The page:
Future Generations, Private Island
1940 9th St. NW
Washington, DC, 20001
Doors 8:00 PM / Show 8:30 PM
This event is all ages
It’s fair to say Future Generations’ music contradicts the assumption that music always reflects the objective time and space in which its creators operate. When penning lyrics at Fordham University, songwriter/singer Eddie Gore shirked references to collegiate lawns, Jesuit lineage and other specific milieu of college life. Instead, he wrote tender refrains to an introverted struggle with finding individual meaning in an infinitely vast world (moving to New York City from Nashville will do that to you) and sharing those anxieties with loved ones.
“For me college was not so much about learning a specific trade or skill. It was more about discovering who I want to be and learning about life in general,” says Eddie. “I’m from the south. I’m from Nashville. It’s not a small town, but it’s not New York. That’s why a lot of my lyrics are about bigger things, kind of “life” questions.”
By the time graduation rolled around in the spring of 2015, Future Generations expanded to include bassist and fellow Fordham graduate Devon Sheridan, along with original members Mike Sansevere and Eric Grossman. With school in the rearview mirror, Future Generations spent its first few post-college months in Eli Janney’s (Boys Against Girls) Brooklyn studio, finishing a full-length record. Along with two tracks from the 2014 EP, “Polysun,” the band recorded eight new tunes for the eponymous debut.
On Future Generations, which was produced by Claudius Mittendorfer (Temples, Neon Indian), Eddie’s lyrical transfixions reveal an eagerness to burst forth from the confines of collegiate ennui, still pondering the same existential quandaries that unfailingly tend catch his imagination. And the fuel for his escape comes from a formulaic synthesis of soaring guitar hooks and pulsing synths. It’s the melody that usually comes first, and the group has happily relied on that recipe for almost five years.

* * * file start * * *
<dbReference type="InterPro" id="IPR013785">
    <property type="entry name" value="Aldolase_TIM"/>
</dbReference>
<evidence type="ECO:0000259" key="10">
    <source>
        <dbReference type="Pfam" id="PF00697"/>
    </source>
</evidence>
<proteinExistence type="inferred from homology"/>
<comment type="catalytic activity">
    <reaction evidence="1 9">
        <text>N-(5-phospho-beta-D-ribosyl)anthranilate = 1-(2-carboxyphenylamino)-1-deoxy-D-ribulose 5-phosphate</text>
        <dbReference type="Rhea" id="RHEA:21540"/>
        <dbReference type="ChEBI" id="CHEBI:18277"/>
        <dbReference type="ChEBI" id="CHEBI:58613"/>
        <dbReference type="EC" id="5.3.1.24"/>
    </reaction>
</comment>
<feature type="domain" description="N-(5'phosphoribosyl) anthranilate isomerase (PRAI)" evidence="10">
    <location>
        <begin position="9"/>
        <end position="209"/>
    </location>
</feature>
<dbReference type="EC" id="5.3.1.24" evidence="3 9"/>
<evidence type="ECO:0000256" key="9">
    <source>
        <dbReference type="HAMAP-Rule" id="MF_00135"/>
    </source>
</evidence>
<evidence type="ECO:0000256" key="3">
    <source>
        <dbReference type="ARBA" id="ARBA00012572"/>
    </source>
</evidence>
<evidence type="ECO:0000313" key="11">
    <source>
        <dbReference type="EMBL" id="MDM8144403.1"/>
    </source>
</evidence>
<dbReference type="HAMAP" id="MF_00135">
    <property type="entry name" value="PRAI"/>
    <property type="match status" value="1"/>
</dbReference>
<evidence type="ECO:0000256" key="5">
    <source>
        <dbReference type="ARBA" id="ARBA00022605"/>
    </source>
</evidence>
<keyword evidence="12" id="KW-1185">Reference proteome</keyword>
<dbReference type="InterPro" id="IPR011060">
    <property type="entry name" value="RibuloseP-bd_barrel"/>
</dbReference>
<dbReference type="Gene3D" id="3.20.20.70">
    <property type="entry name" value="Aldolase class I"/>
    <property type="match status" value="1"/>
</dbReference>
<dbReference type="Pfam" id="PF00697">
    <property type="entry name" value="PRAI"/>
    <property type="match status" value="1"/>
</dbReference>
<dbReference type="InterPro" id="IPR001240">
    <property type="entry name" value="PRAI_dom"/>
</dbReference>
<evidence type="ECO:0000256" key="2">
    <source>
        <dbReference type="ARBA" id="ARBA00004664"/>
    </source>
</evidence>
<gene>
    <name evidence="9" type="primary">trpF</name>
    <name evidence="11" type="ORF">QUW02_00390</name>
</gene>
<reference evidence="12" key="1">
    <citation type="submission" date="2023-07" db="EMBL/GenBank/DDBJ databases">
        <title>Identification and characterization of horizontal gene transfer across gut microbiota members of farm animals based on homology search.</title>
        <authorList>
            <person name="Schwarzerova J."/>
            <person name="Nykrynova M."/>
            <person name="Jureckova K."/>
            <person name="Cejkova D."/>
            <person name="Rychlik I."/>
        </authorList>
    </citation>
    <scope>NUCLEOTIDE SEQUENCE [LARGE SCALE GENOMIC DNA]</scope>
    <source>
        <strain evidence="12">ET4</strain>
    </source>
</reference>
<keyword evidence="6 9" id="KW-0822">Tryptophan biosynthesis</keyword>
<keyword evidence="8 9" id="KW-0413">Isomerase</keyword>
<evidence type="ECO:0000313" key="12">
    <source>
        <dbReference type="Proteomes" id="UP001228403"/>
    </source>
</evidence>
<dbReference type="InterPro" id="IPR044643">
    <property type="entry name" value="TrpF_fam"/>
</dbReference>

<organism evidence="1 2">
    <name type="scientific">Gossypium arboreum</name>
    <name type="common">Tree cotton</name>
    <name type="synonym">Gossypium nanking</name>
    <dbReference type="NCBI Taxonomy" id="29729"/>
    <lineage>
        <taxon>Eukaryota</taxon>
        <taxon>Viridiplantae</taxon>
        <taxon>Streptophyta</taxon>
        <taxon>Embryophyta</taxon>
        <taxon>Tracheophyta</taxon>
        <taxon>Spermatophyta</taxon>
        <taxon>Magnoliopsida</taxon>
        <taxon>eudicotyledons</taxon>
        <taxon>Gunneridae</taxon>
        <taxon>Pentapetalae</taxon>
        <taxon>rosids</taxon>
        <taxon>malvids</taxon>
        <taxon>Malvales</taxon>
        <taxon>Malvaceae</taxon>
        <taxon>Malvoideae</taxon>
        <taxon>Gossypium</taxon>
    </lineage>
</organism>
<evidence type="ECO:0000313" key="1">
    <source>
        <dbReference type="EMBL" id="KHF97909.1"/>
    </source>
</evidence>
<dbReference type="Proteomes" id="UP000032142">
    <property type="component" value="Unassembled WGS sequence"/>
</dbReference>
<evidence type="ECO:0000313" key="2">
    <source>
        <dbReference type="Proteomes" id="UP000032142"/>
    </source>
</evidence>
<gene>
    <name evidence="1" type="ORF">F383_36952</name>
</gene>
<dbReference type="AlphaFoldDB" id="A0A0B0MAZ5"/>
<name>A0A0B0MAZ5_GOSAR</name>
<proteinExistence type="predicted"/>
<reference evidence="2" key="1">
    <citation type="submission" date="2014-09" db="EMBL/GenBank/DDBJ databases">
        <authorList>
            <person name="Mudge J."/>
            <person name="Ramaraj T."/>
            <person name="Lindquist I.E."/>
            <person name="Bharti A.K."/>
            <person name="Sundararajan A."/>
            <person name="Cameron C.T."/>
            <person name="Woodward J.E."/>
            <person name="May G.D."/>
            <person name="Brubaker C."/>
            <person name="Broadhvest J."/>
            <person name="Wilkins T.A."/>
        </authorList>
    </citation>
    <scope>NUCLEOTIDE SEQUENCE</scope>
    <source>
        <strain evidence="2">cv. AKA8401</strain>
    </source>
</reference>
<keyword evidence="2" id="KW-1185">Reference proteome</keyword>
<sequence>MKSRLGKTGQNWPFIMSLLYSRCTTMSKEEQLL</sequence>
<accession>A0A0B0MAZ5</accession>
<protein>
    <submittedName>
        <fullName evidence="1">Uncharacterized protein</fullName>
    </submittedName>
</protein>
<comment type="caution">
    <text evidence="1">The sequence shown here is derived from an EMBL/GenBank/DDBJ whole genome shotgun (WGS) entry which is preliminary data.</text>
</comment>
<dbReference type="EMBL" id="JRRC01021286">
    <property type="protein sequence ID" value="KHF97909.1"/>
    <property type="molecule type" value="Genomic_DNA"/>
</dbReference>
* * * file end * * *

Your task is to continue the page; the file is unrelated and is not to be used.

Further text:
“With “Stars,” I had a reaction (to the music) that wasn’t about one particular thing, it was about discovering something broad about yourself,” says Eddie. "You have people who come along with you and people who don’t. The melody made me feel that.”
As a result, Future Generations flaunts an ambitiously large scope for a band used to writing and recording in the cramped confines of college dormitories and email chains. While continuing to grow, the band added a fifth member, drummer Dylan Wells, and four of the five moved into an apartment near Prospect Park. The quintet toured the Midwest this fall with Savoir Adore and will continue to tour in support of the debut album in 2017.
Southern California based six-piece Private Island released their debut EP 'A Good Look' in the fall of 2014, which quickly caught the attention of the Los Angeles music scene, and has since been streamed almost 3 million times on Spotify. The bands sophomore EP, ‘Sunbreak,’ was released July 8th, 2016, highlighted by the single ‘Drugs,’ which hit #2 on Hype Machine.
Blending indie-rock roots with a hint of retro and funk, Private Island has been compared to the likes of Young the Giant and The King of Leon. The bands third studio release “Night Drive,” is slated for summer 2017. Private Island is Christian Lum, Tommy Nickerson, Cameron Anderson, Michelle Guerrero, Tim Barbour and Roger Mawer.
Darren Hart better known as Harts, is a musician, singer-songwriter, multi-instrumentalist, composer and music producer from Melbourne, Australia. He composes, produces and records his own music in his bedroom studio. Harts' music has been described as dance-oriented alternative rock and electronic indie, blending elements of funk, post-disco, psychedelic rock, soul, new romanticism, and blues.
More recently, Harts has become known for his Hendrix-like guitar playing and blend of Funk, Pop, Rock and Soul music, which has earned praise from wide range of musicians such as Prince, Nick Littlemore, André Cymone, Ross Wilson, Lars Stalfors and music industry such as Paul Lester, Tom Robinson, Matt O'Connor and Richard Kingsmill. His voice and music also bears resemblance to that of Lenny Kravitz.
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